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Neko Harbor

by Cristina Vintila

Thursday, January 25th, we started off in Neko Harbor of the Andvord 
Bay, with a lovely morning landing off the side of a calving glacier. We 
hiked a bit on the hill next to the glacier, slid down like on the ice 
like kids and enjoyed taking photos of the local Gentoo population.
Why do I say a Perfect Day? Well, because so far it has been packed with 
highlights: first continental landing on THE Antarctica!!, breathtaking 
sight of the slowly calving glacier (took loads of amazing photos), 
enjoyed so much spying on the cute goofy Gentoo penguins walking wobbly 
along their highways, in a rush to get to the water, and to their chicks 
– respectively, and had quite a bit of quiet time for meditation on the 
beach next to the glacier. Our awesome guide Sarah made us aware of 
keeping an eye on the calving, as to expect a wave within 40-60seconds, 
and not get an unplanned “Antarctic dip”.

The day started great and it continued Better! Off we are towards the 
Paradise Bay for our afternoon zodiac cruise, planning to admire the 
awesome peaks of the Paradise Bay, only to discover thick mist – but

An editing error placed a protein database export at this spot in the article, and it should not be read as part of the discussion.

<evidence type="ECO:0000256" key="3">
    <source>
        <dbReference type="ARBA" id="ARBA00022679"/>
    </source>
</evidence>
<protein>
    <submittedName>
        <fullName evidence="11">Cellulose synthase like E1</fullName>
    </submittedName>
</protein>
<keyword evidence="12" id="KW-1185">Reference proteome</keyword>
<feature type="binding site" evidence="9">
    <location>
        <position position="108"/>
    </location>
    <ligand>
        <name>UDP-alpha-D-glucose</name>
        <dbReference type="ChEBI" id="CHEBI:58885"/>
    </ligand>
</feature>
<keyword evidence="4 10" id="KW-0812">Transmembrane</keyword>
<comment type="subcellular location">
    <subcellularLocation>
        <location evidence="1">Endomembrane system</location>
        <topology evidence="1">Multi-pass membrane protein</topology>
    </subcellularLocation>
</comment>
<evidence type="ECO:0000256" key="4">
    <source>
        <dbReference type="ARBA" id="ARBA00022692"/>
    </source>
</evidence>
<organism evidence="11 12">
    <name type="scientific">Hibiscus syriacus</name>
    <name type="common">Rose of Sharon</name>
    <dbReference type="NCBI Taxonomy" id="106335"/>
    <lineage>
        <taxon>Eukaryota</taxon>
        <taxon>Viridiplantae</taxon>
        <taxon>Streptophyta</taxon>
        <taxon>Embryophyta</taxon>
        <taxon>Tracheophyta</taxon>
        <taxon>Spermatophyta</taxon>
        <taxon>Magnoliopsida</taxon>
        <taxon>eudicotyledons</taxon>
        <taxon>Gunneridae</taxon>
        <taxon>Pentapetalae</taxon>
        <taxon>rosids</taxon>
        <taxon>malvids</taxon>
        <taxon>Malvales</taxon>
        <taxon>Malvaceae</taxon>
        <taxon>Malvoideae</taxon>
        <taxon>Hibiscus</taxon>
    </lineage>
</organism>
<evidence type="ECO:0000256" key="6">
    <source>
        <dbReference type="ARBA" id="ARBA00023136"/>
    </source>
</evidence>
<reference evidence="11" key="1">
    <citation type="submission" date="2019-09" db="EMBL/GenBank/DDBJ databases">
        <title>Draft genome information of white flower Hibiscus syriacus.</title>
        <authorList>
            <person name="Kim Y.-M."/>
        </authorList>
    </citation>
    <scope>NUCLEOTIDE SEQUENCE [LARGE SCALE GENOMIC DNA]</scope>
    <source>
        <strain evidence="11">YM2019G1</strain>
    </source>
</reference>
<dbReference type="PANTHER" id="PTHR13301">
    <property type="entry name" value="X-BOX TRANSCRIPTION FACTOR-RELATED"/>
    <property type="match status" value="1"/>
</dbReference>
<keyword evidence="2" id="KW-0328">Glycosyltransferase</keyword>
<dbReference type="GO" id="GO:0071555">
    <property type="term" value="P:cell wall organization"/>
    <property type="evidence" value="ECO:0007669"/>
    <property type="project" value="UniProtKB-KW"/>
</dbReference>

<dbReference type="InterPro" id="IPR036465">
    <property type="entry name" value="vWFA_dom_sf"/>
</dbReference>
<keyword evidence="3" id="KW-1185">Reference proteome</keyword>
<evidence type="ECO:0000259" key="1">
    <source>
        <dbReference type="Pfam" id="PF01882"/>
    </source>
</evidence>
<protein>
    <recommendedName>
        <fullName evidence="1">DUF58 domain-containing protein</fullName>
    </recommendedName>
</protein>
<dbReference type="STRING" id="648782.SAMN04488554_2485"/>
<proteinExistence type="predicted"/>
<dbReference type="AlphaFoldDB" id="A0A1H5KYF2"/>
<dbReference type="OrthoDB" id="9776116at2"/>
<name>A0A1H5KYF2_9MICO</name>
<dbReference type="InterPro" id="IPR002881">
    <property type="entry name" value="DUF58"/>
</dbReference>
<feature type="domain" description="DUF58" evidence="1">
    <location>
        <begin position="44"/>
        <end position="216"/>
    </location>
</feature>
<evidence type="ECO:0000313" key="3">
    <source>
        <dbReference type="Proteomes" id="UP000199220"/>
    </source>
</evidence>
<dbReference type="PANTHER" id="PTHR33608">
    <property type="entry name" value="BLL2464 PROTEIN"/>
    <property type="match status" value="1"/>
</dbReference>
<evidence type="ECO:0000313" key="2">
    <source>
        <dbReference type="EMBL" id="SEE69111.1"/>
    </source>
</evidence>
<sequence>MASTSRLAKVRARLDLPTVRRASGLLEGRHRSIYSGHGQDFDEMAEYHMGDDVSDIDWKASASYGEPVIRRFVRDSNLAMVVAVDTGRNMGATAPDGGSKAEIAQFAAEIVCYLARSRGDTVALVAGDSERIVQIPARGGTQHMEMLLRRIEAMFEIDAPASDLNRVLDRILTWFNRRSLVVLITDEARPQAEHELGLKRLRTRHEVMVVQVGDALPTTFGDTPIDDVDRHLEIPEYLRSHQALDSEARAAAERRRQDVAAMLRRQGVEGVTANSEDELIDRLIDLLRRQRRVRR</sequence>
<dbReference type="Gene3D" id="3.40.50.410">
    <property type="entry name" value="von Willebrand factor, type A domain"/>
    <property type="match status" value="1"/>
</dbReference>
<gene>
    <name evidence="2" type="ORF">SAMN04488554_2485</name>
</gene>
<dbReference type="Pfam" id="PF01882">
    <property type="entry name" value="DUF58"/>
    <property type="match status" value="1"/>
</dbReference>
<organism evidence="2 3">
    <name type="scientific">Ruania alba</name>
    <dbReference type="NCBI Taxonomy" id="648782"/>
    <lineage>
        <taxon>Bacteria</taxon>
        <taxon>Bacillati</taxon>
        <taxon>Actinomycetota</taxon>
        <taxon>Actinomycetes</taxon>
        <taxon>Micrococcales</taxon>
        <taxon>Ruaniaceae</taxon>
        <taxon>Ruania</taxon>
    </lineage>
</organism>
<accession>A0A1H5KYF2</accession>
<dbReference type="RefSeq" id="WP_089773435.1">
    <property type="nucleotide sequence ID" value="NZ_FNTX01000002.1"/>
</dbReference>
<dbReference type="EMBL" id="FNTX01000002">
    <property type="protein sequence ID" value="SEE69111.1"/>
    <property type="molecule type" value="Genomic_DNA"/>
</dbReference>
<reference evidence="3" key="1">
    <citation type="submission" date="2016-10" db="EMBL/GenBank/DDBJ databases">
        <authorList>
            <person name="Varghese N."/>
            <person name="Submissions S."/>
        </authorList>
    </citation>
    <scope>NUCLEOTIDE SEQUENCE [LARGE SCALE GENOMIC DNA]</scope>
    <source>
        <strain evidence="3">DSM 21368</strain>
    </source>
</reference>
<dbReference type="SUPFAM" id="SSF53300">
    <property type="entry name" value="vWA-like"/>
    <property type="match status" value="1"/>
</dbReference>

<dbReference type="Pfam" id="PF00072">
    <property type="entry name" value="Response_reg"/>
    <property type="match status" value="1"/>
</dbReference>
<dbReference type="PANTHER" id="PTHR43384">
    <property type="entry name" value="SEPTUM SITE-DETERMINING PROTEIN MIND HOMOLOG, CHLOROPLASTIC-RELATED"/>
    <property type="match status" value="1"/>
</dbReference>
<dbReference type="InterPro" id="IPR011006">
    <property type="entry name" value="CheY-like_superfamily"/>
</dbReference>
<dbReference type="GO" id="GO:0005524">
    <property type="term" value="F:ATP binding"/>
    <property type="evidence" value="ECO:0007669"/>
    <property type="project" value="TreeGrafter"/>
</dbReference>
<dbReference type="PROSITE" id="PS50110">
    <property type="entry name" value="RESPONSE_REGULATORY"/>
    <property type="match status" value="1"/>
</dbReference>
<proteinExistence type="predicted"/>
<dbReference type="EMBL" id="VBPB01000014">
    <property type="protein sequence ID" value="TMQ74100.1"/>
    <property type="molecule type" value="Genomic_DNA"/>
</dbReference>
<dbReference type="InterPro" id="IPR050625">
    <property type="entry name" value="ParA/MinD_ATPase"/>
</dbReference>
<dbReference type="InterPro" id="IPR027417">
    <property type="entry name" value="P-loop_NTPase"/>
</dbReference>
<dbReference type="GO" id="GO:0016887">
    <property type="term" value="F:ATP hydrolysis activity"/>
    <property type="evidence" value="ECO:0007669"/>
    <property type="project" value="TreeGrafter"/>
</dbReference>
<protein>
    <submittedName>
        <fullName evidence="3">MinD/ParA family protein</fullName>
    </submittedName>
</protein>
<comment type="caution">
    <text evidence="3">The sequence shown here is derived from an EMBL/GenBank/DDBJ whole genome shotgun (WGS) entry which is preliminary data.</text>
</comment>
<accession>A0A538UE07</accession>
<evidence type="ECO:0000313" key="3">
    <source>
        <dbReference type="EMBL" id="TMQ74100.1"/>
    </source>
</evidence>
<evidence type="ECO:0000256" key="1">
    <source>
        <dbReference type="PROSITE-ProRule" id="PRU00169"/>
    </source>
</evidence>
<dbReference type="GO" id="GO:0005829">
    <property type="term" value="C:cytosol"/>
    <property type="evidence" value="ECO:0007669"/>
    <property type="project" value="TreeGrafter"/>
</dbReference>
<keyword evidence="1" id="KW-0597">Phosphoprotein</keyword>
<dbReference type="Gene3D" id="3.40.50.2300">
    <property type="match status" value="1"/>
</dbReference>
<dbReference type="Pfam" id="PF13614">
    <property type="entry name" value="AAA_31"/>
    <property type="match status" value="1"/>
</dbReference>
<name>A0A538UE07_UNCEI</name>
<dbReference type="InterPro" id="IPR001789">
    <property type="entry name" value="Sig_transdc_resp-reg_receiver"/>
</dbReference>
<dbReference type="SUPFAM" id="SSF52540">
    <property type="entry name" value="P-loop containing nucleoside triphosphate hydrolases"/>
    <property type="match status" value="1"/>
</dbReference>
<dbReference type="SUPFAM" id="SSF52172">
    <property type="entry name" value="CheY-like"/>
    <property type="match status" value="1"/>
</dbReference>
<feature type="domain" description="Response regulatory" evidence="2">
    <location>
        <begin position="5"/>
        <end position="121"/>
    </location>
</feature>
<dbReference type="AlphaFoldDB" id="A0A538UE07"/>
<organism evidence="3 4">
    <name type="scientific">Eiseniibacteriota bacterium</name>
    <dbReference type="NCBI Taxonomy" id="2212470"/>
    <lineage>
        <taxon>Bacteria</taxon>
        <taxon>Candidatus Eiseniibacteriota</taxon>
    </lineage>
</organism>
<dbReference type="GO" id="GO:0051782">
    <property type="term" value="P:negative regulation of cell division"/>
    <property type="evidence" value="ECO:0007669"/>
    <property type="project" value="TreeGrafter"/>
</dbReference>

fear not: whales had plans for us. For the approx. 6 hours in the 
Paradise Bay we were accompanied by at least 4-5 families of humpies 
(humpback whales), in pairs of 2, 3 and 4, curious swimming around the 
ship and around the zodiacs, feeding and putting on an amazing show! 
Long forgotten were my feeling of cold on this misty wet snowy days: I 
put on a grin and watched out for the amazing giants for at least 3h (2 
on the deck and at least 1 more in the sloopje, chasing them around, to 
take photographs, videos and to also use the aquatic microphones to 
record their sounds). I can describe how awesome they are (some attempt 
– see photos of Brad), and that huge grin is still here on my face, 5h 
later :D :D :D.

To close of the day, Sarah told us the story of the brave Norwegian crew 
of the ship “Antarctica”, who ended up spending 2 winters (1901-1903?) 
in 3 islands on the east coast of the Antarctic Peninsula, split in 3, 
lost of each other and trying to find each other, keeping their morale 
up and diligently doing research: their research seems to have set the 
basis for the theory (later confirmed) of the continental drift.

To top it up, our awesome cook, Rensje, just made my favorite dish, lamb 
stew, for dinner, topped up with a nice fruit salad with cream and 
chocolate sauce on. Booyah!! Best. Day. Ever.!!

Looking forward to tomorrow – Cheers, Cristina & Brad, January 25th, 2018

Written by:
Cristina Vintila | Voyage crew

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